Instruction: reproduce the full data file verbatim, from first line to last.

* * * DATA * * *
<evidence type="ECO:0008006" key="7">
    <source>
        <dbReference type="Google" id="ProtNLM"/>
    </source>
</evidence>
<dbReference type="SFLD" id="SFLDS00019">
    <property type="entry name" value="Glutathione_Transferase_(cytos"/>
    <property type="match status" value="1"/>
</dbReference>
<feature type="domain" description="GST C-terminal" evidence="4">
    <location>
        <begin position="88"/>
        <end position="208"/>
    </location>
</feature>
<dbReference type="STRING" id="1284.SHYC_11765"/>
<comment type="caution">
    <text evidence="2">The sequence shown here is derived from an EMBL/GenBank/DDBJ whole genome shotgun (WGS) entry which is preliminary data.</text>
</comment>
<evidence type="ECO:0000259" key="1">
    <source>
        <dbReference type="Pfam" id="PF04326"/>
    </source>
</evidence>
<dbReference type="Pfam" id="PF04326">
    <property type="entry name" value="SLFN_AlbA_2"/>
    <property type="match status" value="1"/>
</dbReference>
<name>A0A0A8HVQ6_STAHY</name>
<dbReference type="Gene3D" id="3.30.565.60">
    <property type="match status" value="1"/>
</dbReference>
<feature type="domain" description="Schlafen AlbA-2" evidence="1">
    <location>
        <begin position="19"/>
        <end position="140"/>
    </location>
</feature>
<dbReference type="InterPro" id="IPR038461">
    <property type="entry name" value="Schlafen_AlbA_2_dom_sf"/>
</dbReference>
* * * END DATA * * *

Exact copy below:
<evidence type="ECO:0008006" key="7">
    <source>
        <dbReference type="Google" id="ProtNLM"/>
    </source>
</evidence>
<dbReference type="SFLD" id="SFLDS00019">
    <property type="entry name" value="Glutathione_Transferase_(cytos"/>
    <property type="match status" value="1"/>
</dbReference>
<feature type="domain" description="GST C-terminal" evidence="4">
    <location>
        <begin position="88"/>
        <end position="208"/>
    </location>
</feature>
<dbReference type="STRING" id="1284.SHYC_11765"/>
<comment type="caution">
    <text evidence="2">The sequence shown here is derived from an EMBL/GenBank/DDBJ whole genome shotgun (WGS) entry which is preliminary data.</text>
</comment>
<evidence type="ECO:0000259" key="1">
    <source>
        <dbReference type="Pfam" id="PF04326"/>
    </source>
</evidence>
<dbReference type="Pfam" id="PF04326">
    <property type="entry name" value="SLFN_AlbA_2"/>
    <property type="match status" value="1"/>
</dbReference>
<name>A0A0A8HVQ6_STAHY</name>
<dbReference type="Gene3D" id="3.30.565.60">
    <property type="match status" value="1"/>
</dbReference>
<feature type="domain" description="Schlafen AlbA-2" evidence="1">
    <location>
        <begin position="19"/>
        <end position="140"/>
    </location>
</feature>
<dbReference type="InterPro" id="IPR038461">
    <property type="entry name" value="Schlafen_AlbA_2_dom_sf"/>
</dbReference>